OK, so you have created a dope masterpiece of a song(s), and you feel the world should hear it. As with anything that is of value, you should protect it! Therefore, you will probably want to copyright it so that someone else can’t steal the credit (and any potential profits!).
While your track (including music and lyrics) is automatically copyrighted as soon as you record them, you will need to register with the U.S. Copyright Office to get the benefits of full protection – including being able to sue someone who tries to infringe on your copyright in any way.
Copyright law allows you to copyright music, lyrics, or both. You can also copyright different versions of the same song (live, acoustic, remix?), but the song has to have been your original work.
You can’t copyright song titles or small snippets like chord progressions, but you can copyright an actual audio recording of your song as well as the song itself.
What You Get
Your copyright will offer you a few exclusive rights to your song or recording, including:
- Being able to produce and distribute copies of the song on sheet music (this was once a big thing!), records, tapes, CDs, and certain digital media. This includes the right to make and distribute the first audio recording of your tune. Once you have distributed this first recording, other people can make and distribute additional recordings. Still, they will need to get a mechanical license fee for the track and pay you a royalty fee. To use the song on a video or movie, they must pay you and get a synchronization license.
- You will have the right to create derivative works based on your track, including remixes.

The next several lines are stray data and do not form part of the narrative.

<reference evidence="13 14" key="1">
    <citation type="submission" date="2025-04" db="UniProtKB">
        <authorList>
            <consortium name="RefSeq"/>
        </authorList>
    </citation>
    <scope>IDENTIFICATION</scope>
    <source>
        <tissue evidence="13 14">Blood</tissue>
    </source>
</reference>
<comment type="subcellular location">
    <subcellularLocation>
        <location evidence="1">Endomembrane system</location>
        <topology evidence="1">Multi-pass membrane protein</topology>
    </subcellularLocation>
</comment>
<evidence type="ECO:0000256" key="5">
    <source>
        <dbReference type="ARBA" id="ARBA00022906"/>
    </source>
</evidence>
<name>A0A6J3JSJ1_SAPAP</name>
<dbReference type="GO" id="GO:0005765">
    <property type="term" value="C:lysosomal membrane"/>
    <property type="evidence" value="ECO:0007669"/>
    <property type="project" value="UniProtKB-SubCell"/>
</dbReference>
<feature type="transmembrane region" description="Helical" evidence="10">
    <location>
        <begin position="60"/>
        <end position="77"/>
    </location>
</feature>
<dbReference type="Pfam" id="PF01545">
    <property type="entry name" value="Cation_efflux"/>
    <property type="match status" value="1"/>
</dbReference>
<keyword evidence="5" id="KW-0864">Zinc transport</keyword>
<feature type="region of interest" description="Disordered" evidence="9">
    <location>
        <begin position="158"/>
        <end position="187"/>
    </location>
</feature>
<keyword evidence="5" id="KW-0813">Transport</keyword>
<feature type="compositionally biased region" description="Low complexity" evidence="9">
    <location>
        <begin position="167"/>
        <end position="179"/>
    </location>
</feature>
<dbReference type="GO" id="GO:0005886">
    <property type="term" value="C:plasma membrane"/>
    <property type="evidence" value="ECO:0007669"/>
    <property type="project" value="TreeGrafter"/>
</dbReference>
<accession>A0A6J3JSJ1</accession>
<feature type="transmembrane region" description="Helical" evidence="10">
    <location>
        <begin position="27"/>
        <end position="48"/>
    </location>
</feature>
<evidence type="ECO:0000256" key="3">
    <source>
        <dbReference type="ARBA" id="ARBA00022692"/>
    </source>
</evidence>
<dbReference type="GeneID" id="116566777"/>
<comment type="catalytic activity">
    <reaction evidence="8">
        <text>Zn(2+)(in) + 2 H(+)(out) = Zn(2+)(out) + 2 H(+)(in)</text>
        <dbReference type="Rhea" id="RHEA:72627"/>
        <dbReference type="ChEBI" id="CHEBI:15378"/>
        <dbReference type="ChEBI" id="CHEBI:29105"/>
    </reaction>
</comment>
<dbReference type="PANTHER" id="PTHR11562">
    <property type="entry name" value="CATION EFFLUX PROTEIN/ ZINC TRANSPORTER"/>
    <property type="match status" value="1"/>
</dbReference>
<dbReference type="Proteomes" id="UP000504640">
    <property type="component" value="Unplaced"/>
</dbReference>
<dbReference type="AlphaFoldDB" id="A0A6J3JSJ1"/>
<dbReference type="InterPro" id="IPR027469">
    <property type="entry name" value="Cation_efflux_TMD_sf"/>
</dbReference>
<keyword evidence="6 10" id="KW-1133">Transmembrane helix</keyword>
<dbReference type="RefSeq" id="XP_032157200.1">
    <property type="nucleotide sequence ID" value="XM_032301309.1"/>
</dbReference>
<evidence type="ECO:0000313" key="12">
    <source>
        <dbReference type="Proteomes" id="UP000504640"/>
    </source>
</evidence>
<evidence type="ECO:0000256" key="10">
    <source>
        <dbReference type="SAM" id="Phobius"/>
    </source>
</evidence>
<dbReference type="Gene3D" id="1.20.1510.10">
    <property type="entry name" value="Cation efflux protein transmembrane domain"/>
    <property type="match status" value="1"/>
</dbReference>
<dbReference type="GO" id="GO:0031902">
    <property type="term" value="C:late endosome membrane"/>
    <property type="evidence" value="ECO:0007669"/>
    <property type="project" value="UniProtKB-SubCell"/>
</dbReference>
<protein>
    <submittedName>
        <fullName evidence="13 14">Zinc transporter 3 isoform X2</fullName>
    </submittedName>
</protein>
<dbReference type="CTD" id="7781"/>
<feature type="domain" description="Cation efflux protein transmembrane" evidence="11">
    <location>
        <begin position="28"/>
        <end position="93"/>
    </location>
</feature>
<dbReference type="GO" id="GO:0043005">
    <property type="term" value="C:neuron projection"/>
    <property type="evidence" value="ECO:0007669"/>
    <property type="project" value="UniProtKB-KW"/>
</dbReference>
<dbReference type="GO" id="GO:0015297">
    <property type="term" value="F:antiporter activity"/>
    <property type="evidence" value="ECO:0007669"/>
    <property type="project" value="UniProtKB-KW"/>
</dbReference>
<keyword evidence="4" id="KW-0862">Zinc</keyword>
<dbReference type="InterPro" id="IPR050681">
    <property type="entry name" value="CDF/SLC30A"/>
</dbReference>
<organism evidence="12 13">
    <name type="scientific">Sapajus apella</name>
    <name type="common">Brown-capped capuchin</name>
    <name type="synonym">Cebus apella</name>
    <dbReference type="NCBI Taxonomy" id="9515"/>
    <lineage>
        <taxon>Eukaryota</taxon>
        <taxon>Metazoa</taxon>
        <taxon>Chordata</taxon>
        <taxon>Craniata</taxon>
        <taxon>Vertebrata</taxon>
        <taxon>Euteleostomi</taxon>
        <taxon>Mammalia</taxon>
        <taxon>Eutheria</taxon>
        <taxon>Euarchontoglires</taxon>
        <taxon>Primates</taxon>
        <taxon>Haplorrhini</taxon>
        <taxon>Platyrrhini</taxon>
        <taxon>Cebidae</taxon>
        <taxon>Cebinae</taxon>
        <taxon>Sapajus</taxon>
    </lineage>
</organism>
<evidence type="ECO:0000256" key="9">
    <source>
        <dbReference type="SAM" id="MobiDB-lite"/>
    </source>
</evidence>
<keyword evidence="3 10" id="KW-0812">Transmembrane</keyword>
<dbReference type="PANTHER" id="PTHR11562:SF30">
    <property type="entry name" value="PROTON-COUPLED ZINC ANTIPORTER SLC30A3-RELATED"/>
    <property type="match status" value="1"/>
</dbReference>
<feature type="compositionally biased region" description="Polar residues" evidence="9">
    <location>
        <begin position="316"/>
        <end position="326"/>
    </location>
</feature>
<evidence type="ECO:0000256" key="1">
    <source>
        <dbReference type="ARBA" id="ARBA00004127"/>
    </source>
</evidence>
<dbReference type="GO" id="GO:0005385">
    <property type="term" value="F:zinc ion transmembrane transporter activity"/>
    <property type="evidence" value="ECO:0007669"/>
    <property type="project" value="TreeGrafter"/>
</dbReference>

- You will have the exclusive right to perform the track or allow others to perform it. You should also get royalties if your song is played to an audience, and the performer will need a public performance license. This includes live performances as well as radio, television, online, or via a streaming service.
- You also have exclusive rights to display the track.
How To Get A Copyright?
- The first thing you need to do is record your song in a ‘tangible medium.’ That can mean writing it down, recording it in a studio, a CD or even on your phone. Basically, you can’t copyright it if it is just in your head!
- Secondly, get an account at the U.S. Copyright Office Website. Yes, this will cost some money, but it is cheaper if you register online rather than sending your copyright by mail. You can still send a copy of your work in the mail but again register online at copyright.gov. Once you are there, click on ‘register a copyright’ and then click ‘log into eCO’ – from there, you’ll be able to login or register.
- You’ve got your account sorted, so now you need to fill out the online copyright registration forms (you can register on paper with Form PA, but why bother?). Take your time to make sure you get the details filled in duly!
- As we mentioned, copyrighting a song isn’t free (it’s the music business, right?). So, you’ll need to use a credit or debit card, an ACH transfer, or a copyright office deposit account to pay the registration fee. If you decided to register on paper, you would need to include a check or money order. Online registration is about half the price of paper registration, due to processing costs, or some such chat.
- Submit a copy of your song. Post your CD, sheet music or other physical copy, or upload the track digitally – check the copyright office website for exact details of how many and what types of copy you must send for published and unpublished tracks.
- Wait and wait some more. It takes around three to five months for an electronic copyright registration to be processed and seven to ten months for mailed applications. And given the cost and the time taken, it is worth getting your registration right (step 3 above). However, once it is processed, you will have taken a strong step towards protecting your intellectual property – and hopefully, getting paid!